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Mobile Banking Apps For iOS Woefully Insecure 139

msm1267 writes "Mobile banking applications fall short on their use of encryption, validation of digital certificates and two-factor authentication, putting financial transactions at risk worldwide. An examination of 40 iOS mobile banking apps from 60 leading banks worldwide revealed a slew of security shortcomings that also included hard-coded development credentials discovered during a static analysis of app binaries. It's a mess, and to date, most of the banks have been informed and none have provided feedback indicating the vulnerabilities were patched."
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Mobile Banking Apps For iOS Woefully Insecure

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  • feedback (Score:5, Insightful)

    by Threni ( 635302 ) on Friday January 10, 2014 @07:09PM (#45922185)

    How long do you think it'll take them to come back with feedback? They'll need to work out whose fault it was, who they can blame, what they're going to do about it, the impact of blaming the people whose fault it wasn't, and all the time looking good to upper management. Lessons will be learnt, and this will definitely not happen again, just like always.

  • Seriously, guys? (Score:4, Insightful)

    by fuzzyfuzzyfungus ( 1223518 ) on Friday January 10, 2014 @07:21PM (#45922267) Journal
    So, are these banks' websites just as bad, or did they actually manage to re-implement something worse than just wrapping their site in a suitable stylesheet and calling that 'an app'? If the latter, how do they look themselves in the mirror every morning?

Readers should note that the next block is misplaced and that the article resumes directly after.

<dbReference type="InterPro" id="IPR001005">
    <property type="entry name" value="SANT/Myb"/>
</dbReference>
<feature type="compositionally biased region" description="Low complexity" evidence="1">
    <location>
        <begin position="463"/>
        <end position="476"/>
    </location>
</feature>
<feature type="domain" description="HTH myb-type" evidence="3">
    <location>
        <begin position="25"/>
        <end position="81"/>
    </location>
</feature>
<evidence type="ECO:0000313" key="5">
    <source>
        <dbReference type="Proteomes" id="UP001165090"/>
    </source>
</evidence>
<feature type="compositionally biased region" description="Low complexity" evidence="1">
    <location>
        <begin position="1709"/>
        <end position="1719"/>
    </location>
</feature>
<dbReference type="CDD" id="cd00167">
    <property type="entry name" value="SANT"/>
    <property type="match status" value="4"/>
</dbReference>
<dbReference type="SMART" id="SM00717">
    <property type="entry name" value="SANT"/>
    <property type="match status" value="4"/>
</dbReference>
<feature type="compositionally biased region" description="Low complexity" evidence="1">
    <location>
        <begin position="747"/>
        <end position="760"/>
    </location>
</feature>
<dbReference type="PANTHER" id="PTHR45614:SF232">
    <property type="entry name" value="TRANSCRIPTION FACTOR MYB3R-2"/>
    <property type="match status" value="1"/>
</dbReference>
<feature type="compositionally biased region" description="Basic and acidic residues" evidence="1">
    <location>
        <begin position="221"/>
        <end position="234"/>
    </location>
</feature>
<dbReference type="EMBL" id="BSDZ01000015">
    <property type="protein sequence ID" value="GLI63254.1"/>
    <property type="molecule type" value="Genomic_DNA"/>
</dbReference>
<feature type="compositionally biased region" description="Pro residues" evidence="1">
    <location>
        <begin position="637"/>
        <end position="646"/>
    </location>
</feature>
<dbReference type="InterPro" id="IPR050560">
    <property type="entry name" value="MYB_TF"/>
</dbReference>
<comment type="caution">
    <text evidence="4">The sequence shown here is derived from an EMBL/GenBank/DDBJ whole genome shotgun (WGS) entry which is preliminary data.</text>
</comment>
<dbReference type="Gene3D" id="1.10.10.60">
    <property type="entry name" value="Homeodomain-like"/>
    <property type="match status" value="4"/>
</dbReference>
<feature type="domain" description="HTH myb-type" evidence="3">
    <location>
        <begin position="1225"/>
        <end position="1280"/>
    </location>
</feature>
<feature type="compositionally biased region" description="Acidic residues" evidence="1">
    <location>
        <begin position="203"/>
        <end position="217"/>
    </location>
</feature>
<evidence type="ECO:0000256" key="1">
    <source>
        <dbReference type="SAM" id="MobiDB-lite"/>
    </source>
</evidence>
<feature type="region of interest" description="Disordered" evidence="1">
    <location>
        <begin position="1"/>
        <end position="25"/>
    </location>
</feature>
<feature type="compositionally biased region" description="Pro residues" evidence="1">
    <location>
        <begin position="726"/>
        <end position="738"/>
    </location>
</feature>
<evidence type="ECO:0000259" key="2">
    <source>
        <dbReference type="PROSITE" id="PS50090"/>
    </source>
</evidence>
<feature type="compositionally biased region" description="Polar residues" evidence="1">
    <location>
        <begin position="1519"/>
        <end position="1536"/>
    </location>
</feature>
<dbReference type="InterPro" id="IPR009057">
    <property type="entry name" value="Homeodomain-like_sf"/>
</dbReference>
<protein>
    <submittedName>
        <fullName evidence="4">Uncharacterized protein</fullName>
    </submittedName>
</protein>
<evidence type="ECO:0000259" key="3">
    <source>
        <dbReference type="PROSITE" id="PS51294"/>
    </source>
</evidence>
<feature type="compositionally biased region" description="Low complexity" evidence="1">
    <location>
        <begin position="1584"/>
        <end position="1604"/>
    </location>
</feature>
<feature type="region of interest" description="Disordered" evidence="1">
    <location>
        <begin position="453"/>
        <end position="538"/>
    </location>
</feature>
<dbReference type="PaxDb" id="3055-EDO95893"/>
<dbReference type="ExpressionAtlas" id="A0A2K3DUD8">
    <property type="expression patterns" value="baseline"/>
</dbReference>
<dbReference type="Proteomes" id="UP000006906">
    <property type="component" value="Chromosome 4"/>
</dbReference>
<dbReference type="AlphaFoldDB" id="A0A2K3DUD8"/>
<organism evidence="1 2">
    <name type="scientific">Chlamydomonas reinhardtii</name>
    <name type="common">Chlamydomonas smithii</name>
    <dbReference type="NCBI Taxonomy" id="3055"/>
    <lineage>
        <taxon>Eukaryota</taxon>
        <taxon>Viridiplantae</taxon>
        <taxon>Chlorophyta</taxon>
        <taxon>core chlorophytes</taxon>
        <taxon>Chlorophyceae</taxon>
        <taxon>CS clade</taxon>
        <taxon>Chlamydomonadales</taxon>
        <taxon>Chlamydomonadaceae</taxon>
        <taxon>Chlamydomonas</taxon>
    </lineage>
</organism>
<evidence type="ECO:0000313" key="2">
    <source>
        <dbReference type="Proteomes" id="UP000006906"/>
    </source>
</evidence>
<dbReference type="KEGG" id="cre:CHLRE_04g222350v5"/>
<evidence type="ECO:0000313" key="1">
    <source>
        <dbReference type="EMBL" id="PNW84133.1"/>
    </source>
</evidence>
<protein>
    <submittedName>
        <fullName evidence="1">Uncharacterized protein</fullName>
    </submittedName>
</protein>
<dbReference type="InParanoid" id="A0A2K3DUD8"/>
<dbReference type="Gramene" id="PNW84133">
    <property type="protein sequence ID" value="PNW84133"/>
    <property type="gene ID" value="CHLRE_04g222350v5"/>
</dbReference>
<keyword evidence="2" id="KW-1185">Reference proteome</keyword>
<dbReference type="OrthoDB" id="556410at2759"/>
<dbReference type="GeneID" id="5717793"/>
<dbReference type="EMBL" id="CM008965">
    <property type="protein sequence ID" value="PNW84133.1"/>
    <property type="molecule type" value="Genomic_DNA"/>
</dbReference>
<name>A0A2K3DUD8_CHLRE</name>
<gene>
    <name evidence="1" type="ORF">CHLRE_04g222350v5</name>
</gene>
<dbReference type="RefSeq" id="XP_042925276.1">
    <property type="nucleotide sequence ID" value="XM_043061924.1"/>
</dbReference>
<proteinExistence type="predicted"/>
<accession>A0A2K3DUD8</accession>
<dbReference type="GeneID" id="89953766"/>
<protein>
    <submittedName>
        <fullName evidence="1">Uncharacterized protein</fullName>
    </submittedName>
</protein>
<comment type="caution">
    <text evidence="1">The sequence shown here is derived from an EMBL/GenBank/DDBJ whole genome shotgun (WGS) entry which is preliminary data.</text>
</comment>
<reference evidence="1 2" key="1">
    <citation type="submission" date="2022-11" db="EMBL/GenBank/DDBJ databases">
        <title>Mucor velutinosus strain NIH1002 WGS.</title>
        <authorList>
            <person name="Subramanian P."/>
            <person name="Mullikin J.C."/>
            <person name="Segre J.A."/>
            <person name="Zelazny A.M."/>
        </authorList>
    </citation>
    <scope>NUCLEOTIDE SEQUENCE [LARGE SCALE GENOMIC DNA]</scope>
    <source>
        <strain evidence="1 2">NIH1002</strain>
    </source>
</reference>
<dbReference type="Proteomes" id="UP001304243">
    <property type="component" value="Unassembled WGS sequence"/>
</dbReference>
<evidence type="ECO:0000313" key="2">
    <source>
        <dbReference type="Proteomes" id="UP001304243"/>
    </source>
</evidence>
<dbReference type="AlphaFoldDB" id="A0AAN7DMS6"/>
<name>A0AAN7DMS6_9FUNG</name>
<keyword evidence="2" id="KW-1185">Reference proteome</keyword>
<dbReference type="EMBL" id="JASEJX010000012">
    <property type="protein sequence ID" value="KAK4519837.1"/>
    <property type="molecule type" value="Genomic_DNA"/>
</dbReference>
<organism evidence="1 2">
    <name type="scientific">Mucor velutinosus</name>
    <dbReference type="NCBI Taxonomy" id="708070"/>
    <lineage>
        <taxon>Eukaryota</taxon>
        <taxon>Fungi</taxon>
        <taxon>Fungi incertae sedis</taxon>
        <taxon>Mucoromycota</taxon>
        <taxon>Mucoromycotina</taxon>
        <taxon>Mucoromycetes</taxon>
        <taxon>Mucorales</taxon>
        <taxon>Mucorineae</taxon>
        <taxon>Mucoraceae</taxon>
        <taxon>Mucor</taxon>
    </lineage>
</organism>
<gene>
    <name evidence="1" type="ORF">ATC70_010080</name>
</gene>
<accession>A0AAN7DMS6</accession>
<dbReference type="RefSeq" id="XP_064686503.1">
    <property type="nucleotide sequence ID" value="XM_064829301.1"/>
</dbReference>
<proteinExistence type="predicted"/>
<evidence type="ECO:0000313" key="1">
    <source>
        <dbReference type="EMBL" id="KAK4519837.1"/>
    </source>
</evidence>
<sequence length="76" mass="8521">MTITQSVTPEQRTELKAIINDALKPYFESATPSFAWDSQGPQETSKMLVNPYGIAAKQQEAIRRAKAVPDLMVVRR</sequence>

• by IonOtter ( 629215 ) on Friday January 10, 2014 @07:34PM (#45922377) Homepage

    Which banks, please? Can we please have a list of which banks fail basic programming???

  • by fuzzyfuzzyfungus ( 1223518 ) on Friday January 10, 2014 @07:40PM (#45922409) Journal
    What surprises me is that TFA mentioned multiple cases of things like failure to validate SSL certs, use of unencrypted assets rendered by the app in ways that could be spoofed dangerously, and similar stuff that wouldn't have gotten past their web people; but apparently are A-OK because it isn't a web browser, it's an 'app' wrapped around the UIWebView class!

    The other things they mention, assorted attacks or failures to mitigate against an attacker with priviledged access to the system, aren't good; but they are both less dangerous (at least to people running stock iOS) and more novel and platform-specific. The first class of bugs, though, should have been solved a decade or more ago when they started dabbling in this 'web' stuff.
  • by Anonymous Coward on Friday January 10, 2014 @07:56PM (#45922529)

    While I agree a list would be nice, please don't spread lies that this is "basic" programming. If it were, there wouldn't be so many issues.

    Hardening and securing an application against sophisticated attacks (yes, I know not all of the attacks are 'sophisticated') is a non-trivial piece of work requiring expert knowledge and experience in security programming. I doubt you could do it. I doubt most people here could do it. I consider myself an expert software developer and I doubt I could do it.

    More to the point, spreading the myth that this is "basic" is exactly the sort of attitude that allows these practices to continue. When Joe Graduate hears how "basic" and "easy" this securing software stuff is, from people like you that have no clue, they go off and do it themselves. It's easy, right? Rather than respecting this field for what it is - highly specialized and difficult work - the exact problem that needs solving is perpetuated by your snarky and uninformed attitude.

    So for everybody's sake, just cut the condescending attitude. Thanks.

  • by icebike ( 68054 ) on Friday January 10, 2014 @10:02PM (#45923363)

    The government already has access to my bank account. They don't need to break into my computer to get it.

    (Not discounting they might have broken into my computer for some other reasons).

You are always doing something marginal when the boss drops by your desk.